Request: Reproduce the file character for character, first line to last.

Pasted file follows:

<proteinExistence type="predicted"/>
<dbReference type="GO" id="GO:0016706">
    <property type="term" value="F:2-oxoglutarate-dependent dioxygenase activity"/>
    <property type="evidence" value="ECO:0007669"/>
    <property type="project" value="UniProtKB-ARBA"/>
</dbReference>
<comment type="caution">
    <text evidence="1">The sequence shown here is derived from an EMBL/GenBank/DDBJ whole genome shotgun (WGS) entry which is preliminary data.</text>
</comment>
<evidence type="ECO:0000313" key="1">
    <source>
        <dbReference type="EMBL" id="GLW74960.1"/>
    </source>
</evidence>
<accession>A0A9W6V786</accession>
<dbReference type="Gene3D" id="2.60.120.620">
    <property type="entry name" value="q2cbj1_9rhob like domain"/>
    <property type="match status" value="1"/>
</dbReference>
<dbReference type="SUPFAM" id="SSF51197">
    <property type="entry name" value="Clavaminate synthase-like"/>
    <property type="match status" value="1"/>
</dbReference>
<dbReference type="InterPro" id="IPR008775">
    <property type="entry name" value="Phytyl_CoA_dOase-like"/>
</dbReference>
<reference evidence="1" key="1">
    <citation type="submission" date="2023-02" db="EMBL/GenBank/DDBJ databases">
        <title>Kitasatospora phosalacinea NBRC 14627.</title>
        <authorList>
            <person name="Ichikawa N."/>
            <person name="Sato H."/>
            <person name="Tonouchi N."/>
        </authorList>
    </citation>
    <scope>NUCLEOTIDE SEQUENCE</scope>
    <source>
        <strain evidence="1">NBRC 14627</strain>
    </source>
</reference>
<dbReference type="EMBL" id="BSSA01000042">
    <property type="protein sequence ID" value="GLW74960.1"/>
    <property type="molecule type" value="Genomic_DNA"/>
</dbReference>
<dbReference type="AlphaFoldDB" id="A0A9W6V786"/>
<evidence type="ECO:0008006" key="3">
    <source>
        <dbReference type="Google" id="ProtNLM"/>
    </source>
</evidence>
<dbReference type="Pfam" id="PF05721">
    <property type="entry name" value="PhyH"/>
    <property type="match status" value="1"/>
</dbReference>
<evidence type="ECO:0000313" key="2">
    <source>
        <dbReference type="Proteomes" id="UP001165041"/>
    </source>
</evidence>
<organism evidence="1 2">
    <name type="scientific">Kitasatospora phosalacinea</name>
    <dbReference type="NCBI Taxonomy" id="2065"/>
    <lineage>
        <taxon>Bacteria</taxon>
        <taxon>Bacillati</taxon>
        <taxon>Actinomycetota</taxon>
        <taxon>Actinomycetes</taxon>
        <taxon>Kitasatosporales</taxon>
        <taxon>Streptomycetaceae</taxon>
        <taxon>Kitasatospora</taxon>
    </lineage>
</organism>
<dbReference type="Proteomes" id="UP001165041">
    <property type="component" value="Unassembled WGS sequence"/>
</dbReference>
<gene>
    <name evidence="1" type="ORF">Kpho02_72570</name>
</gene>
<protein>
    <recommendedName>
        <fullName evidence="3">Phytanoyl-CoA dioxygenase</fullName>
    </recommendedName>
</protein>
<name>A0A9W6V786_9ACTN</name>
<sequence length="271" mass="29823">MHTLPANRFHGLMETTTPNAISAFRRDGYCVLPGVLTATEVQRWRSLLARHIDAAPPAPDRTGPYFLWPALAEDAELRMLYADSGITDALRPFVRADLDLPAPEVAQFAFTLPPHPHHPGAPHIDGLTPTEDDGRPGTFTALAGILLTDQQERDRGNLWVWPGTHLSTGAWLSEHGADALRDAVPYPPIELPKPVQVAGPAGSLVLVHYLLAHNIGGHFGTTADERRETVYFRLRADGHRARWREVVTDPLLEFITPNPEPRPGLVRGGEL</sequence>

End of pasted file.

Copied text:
<proteinExistence type="predicted"/>
<dbReference type="GO" id="GO:0016706">
    <property type="term" value="F:2-oxoglutarate-dependent dioxygenase activity"/>
    <property type="evidence" value="ECO:0007669"/>
    <property type="project" value="UniProtKB-ARBA"/>
</dbReference>
<comment type="caution">
    <text evidence="1">The sequence shown here is derived from an EMBL/GenBank/DDBJ whole genome shotgun (WGS) entry which is preliminary data.</text>
</comment>
<evidence type="ECO:0000313" key="1">
    <source>
        <dbReference type="EMBL" id="GLW74960.1"/>
    </source>
</evidence>
<accession>A0A9W6V786</accession>
<dbReference type="Gene3D" id="2.60.120.620">
    <property type="entry name" value="q2cbj1_9rhob like domain"/>
    <property type="match status" value="1"/>
</dbReference>
<dbReference type="SUPFAM" id="SSF51197">
    <property type="entry name" value="Clavaminate synthase-like"/>
    <property type="match status" value="1"/>
</dbReference>
<dbReference type="InterPro" id="IPR008775">
    <property type="entry name" value="Phytyl_CoA_dOase-like"/>
</dbReference>
<reference evidence="1" key="1">
    <citation type="submission" date="2023-02" db="EMBL/GenBank/DDBJ databases">
        <title>Kitasatospora phosalacinea NBRC 14627.</title>
        <authorList>
            <person name="Ichikawa N."/>
            <person name="Sato H."/>
            <person name="Tonouchi N."/>
        </authorList>
    </citation>
    <scope>NUCLEOTIDE SEQUENCE</scope>
    <source>
        <strain evidence="1">NBRC 14627</strain>
    </source>
</reference>
<dbReference type="EMBL" id="BSSA01000042">
    <property type="protein sequence ID" value="GLW74960.1"/>
    <property type="molecule type" value="Genomic_DNA"/>
</dbReference>
<dbReference type="AlphaFoldDB" id="A0A9W6V786"/>
<evidence type="ECO:0008006" key="3">
    <source>
        <dbReference type="Google" id="ProtNLM"/>
    </source>
</evidence>
<dbReference type="Pfam" id="PF05721">
    <property type="entry name" value="PhyH"/>
    <property type="match status" value="1"/>
</dbReference>
<evidence type="ECO:0000313" key="2">
    <source>
        <dbReference type="Proteomes" id="UP001165041"/>
    </source>
</evidence>
<organism evidence="1 2">
    <name type="scientific">Kitasatospora phosalacinea</name>
    <dbReference type="NCBI Taxonomy" id="2065"/>
    <lineage>
        <taxon>Bacteria</taxon>
        <taxon>Bacillati</taxon>
        <taxon>Actinomycetota</taxon>
        <taxon>Actinomycetes</taxon>
        <taxon>Kitasatosporales</taxon>
        <taxon>Streptomycetaceae</taxon>
        <taxon>Kitasatospora</taxon>
    </lineage>
</organism>
<dbReference type="Proteomes" id="UP001165041">
    <property type="component" value="Unassembled WGS sequence"/>
</dbReference>
<gene>
    <name evidence="1" type="ORF">Kpho02_72570</name>
</gene>
<protein>
    <recommendedName>
        <fullName evidence="3">Phytanoyl-CoA dioxygenase</fullName>
    </recommendedName>
</protein>
<name>A0A9W6V786_9ACTN</name>
<sequence length="271" mass="29823">MHTLPANRFHGLMETTTPNAISAFRRDGYCVLPGVLTATEVQRWRSLLARHIDAAPPAPDRTGPYFLWPALAEDAELRMLYADSGITDALRPFVRADLDLPAPEVAQFAFTLPPHPHHPGAPHIDGLTPTEDDGRPGTFTALAGILLTDQQERDRGNLWVWPGTHLSTGAWLSEHGADALRDAVPYPPIELPKPVQVAGPAGSLVLVHYLLAHNIGGHFGTTADERRETVYFRLRADGHRARWREVVTDPLLEFITPNPEPRPGLVRGGEL</sequence>